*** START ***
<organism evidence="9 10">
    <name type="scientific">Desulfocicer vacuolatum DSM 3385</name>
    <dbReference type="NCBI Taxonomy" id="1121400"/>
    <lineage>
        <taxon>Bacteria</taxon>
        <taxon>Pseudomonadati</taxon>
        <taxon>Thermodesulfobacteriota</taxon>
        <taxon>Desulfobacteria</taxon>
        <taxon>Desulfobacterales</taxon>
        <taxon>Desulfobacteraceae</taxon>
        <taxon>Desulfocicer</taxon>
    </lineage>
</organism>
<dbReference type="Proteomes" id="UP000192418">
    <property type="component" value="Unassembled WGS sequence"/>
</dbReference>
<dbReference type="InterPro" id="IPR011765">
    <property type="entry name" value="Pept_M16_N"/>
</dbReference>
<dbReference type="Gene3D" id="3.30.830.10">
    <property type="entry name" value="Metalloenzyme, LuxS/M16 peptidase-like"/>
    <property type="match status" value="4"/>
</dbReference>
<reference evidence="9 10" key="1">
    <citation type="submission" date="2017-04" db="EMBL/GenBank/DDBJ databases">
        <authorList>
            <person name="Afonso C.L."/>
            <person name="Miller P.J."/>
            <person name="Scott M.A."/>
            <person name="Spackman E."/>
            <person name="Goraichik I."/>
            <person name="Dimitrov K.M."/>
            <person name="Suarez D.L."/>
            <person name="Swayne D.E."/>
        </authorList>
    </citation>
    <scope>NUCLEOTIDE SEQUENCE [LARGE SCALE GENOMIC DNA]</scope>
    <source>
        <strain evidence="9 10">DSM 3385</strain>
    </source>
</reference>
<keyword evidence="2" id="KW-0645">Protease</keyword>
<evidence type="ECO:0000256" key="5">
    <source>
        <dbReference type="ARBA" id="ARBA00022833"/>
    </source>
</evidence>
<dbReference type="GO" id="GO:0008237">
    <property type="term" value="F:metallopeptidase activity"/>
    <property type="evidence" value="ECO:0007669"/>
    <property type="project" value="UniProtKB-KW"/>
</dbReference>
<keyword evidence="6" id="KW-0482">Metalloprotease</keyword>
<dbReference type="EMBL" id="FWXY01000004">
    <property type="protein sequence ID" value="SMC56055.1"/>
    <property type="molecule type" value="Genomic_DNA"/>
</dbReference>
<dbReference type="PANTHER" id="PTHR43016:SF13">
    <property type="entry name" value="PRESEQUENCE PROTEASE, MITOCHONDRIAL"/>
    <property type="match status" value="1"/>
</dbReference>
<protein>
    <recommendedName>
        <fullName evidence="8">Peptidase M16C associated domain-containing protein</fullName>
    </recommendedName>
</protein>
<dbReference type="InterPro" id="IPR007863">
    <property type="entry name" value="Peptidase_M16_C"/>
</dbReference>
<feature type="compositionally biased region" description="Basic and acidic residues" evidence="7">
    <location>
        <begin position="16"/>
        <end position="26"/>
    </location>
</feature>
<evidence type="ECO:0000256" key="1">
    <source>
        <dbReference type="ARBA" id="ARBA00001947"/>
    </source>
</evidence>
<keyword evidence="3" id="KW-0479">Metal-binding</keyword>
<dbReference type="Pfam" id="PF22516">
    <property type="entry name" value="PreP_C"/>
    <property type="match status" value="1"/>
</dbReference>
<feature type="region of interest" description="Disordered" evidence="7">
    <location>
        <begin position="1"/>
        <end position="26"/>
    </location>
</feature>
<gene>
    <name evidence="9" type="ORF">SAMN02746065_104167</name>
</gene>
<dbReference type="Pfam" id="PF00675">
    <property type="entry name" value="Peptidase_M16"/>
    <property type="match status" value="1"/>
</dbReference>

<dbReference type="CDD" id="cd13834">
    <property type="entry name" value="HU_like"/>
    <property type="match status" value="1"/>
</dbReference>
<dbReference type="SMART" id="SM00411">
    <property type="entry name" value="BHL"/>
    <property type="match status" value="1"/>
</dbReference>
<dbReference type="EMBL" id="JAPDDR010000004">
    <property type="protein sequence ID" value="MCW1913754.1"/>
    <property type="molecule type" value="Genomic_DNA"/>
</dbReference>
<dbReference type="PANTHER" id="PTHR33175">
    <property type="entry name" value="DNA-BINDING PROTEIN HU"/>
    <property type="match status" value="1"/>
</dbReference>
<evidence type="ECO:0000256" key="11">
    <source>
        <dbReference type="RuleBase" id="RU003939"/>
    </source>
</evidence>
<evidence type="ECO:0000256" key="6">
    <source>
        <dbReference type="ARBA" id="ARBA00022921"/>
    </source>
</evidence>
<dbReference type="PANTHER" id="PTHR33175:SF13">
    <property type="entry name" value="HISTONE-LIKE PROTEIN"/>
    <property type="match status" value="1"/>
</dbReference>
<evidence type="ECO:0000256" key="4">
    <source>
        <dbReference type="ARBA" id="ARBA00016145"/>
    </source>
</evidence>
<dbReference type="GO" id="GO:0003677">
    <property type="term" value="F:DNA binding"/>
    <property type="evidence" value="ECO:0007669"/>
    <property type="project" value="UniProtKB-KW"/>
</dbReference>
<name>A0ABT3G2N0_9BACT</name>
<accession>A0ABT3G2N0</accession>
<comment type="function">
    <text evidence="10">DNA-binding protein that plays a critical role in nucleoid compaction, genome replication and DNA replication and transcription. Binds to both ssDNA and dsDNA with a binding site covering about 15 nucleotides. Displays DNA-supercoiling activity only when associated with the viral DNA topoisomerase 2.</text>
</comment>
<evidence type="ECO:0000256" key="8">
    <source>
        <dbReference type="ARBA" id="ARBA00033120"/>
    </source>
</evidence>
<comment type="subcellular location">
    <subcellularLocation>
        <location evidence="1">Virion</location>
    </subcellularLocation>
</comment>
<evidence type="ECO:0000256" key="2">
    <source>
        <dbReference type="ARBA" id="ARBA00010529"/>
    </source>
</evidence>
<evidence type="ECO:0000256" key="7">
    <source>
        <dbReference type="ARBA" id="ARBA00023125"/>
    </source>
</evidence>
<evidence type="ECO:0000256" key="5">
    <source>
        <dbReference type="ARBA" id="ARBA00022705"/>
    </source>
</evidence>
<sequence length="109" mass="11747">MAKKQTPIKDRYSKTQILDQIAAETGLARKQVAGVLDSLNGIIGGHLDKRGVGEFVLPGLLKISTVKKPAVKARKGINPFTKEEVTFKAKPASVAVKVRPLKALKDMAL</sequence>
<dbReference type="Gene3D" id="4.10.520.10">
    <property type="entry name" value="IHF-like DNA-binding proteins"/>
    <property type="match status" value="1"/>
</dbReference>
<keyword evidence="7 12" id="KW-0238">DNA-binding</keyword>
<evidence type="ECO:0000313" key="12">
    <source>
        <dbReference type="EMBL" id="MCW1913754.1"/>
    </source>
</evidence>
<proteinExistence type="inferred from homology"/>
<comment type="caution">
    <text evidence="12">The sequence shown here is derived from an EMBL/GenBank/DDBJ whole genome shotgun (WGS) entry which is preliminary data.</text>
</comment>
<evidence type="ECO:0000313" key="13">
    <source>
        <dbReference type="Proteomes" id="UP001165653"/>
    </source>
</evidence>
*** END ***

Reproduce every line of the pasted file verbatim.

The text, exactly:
<organism evidence="9 10">
    <name type="scientific">Desulfocicer vacuolatum DSM 3385</name>
    <dbReference type="NCBI Taxonomy" id="1121400"/>
    <lineage>
        <taxon>Bacteria</taxon>
        <taxon>Pseudomonadati</taxon>
        <taxon>Thermodesulfobacteriota</taxon>
        <taxon>Desulfobacteria</taxon>
        <taxon>Desulfobacterales</taxon>
        <taxon>Desulfobacteraceae</taxon>
        <taxon>Desulfocicer</taxon>
    </lineage>
</organism>
<dbReference type="Proteomes" id="UP000192418">
    <property type="component" value="Unassembled WGS sequence"/>
</dbReference>
<dbReference type="InterPro" id="IPR011765">
    <property type="entry name" value="Pept_M16_N"/>
</dbReference>
<dbReference type="Gene3D" id="3.30.830.10">
    <property type="entry name" value="Metalloenzyme, LuxS/M16 peptidase-like"/>
    <property type="match status" value="4"/>
</dbReference>
<reference evidence="9 10" key="1">
    <citation type="submission" date="2017-04" db="EMBL/GenBank/DDBJ databases">
        <authorList>
            <person name="Afonso C.L."/>
            <person name="Miller P.J."/>
            <person name="Scott M.A."/>
            <person name="Spackman E."/>
            <person name="Goraichik I."/>
            <person name="Dimitrov K.M."/>
            <person name="Suarez D.L."/>
            <person name="Swayne D.E."/>
        </authorList>
    </citation>
    <scope>NUCLEOTIDE SEQUENCE [LARGE SCALE GENOMIC DNA]</scope>
    <source>
        <strain evidence="9 10">DSM 3385</strain>
    </source>
</reference>
<keyword evidence="2" id="KW-0645">Protease</keyword>
<evidence type="ECO:0000256" key="5">
    <source>
        <dbReference type="ARBA" id="ARBA00022833"/>
    </source>
</evidence>
<dbReference type="GO" id="GO:0008237">
    <property type="term" value="F:metallopeptidase activity"/>
    <property type="evidence" value="ECO:0007669"/>
    <property type="project" value="UniProtKB-KW"/>
</dbReference>
<keyword evidence="6" id="KW-0482">Metalloprotease</keyword>
<dbReference type="EMBL" id="FWXY01000004">
    <property type="protein sequence ID" value="SMC56055.1"/>
    <property type="molecule type" value="Genomic_DNA"/>
</dbReference>
<dbReference type="PANTHER" id="PTHR43016:SF13">
    <property type="entry name" value="PRESEQUENCE PROTEASE, MITOCHONDRIAL"/>
    <property type="match status" value="1"/>
</dbReference>
<protein>
    <recommendedName>
        <fullName evidence="8">Peptidase M16C associated domain-containing protein</fullName>
    </recommendedName>
</protein>
<dbReference type="InterPro" id="IPR007863">
    <property type="entry name" value="Peptidase_M16_C"/>
</dbReference>
<feature type="compositionally biased region" description="Basic and acidic residues" evidence="7">
    <location>
        <begin position="16"/>
        <end position="26"/>
    </location>
</feature>
<evidence type="ECO:0000256" key="1">
    <source>
        <dbReference type="ARBA" id="ARBA00001947"/>
    </source>
</evidence>
<keyword evidence="3" id="KW-0479">Metal-binding</keyword>
<dbReference type="Pfam" id="PF22516">
    <property type="entry name" value="PreP_C"/>
    <property type="match status" value="1"/>
</dbReference>
<feature type="region of interest" description="Disordered" evidence="7">
    <location>
        <begin position="1"/>
        <end position="26"/>
    </location>
</feature>
<gene>
    <name evidence="9" type="ORF">SAMN02746065_104167</name>
</gene>
<dbReference type="Pfam" id="PF00675">
    <property type="entry name" value="Peptidase_M16"/>
    <property type="match status" value="1"/>
</dbReference>

<dbReference type="CDD" id="cd13834">
    <property type="entry name" value="HU_like"/>
    <property type="match status" value="1"/>
</dbReference>
<dbReference type="SMART" id="SM00411">
    <property type="entry name" value="BHL"/>
    <property type="match status" value="1"/>
</dbReference>
<dbReference type="EMBL" id="JAPDDR010000004">
    <property type="protein sequence ID" value="MCW1913754.1"/>
    <property type="molecule type" value="Genomic_DNA"/>
</dbReference>
<dbReference type="PANTHER" id="PTHR33175">
    <property type="entry name" value="DNA-BINDING PROTEIN HU"/>
    <property type="match status" value="1"/>
</dbReference>
<evidence type="ECO:0000256" key="11">
    <source>
        <dbReference type="RuleBase" id="RU003939"/>
    </source>
</evidence>
<evidence type="ECO:0000256" key="6">
    <source>
        <dbReference type="ARBA" id="ARBA00022921"/>
    </source>
</evidence>
<dbReference type="PANTHER" id="PTHR33175:SF13">
    <property type="entry name" value="HISTONE-LIKE PROTEIN"/>
    <property type="match status" value="1"/>
</dbReference>
<evidence type="ECO:0000256" key="4">
    <source>
        <dbReference type="ARBA" id="ARBA00016145"/>
    </source>
</evidence>
<dbReference type="GO" id="GO:0003677">
    <property type="term" value="F:DNA binding"/>
    <property type="evidence" value="ECO:0007669"/>
    <property type="project" value="UniProtKB-KW"/>
</dbReference>
<name>A0ABT3G2N0_9BACT</name>
<accession>A0ABT3G2N0</accession>
<comment type="function">
    <text evidence="10">DNA-binding protein that plays a critical role in nucleoid compaction, genome replication and DNA replication and transcription. Binds to both ssDNA and dsDNA with a binding site covering about 15 nucleotides. Displays DNA-supercoiling activity only when associated with the viral DNA topoisomerase 2.</text>
</comment>
<evidence type="ECO:0000256" key="8">
    <source>
        <dbReference type="ARBA" id="ARBA00033120"/>
    </source>
</evidence>
<comment type="subcellular location">
    <subcellularLocation>
        <location evidence="1">Virion</location>
    </subcellularLocation>
</comment>
<evidence type="ECO:0000256" key="2">
    <source>
        <dbReference type="ARBA" id="ARBA00010529"/>
    </source>
</evidence>
<evidence type="ECO:0000256" key="7">
    <source>
        <dbReference type="ARBA" id="ARBA00023125"/>
    </source>
</evidence>
<evidence type="ECO:0000256" key="5">
    <source>
        <dbReference type="ARBA" id="ARBA00022705"/>
    </source>
</evidence>
<sequence length="109" mass="11747">MAKKQTPIKDRYSKTQILDQIAAETGLARKQVAGVLDSLNGIIGGHLDKRGVGEFVLPGLLKISTVKKPAVKARKGINPFTKEEVTFKAKPASVAVKVRPLKALKDMAL</sequence>
<dbReference type="Gene3D" id="4.10.520.10">
    <property type="entry name" value="IHF-like DNA-binding proteins"/>
    <property type="match status" value="1"/>
</dbReference>
<keyword evidence="7 12" id="KW-0238">DNA-binding</keyword>
<evidence type="ECO:0000313" key="12">
    <source>
        <dbReference type="EMBL" id="MCW1913754.1"/>
    </source>
</evidence>
<proteinExistence type="inferred from homology"/>
<comment type="caution">
    <text evidence="12">The sequence shown here is derived from an EMBL/GenBank/DDBJ whole genome shotgun (WGS) entry which is preliminary data.</text>
</comment>
<evidence type="ECO:0000313" key="13">
    <source>
        <dbReference type="Proteomes" id="UP001165653"/>
    </source>
</evidence>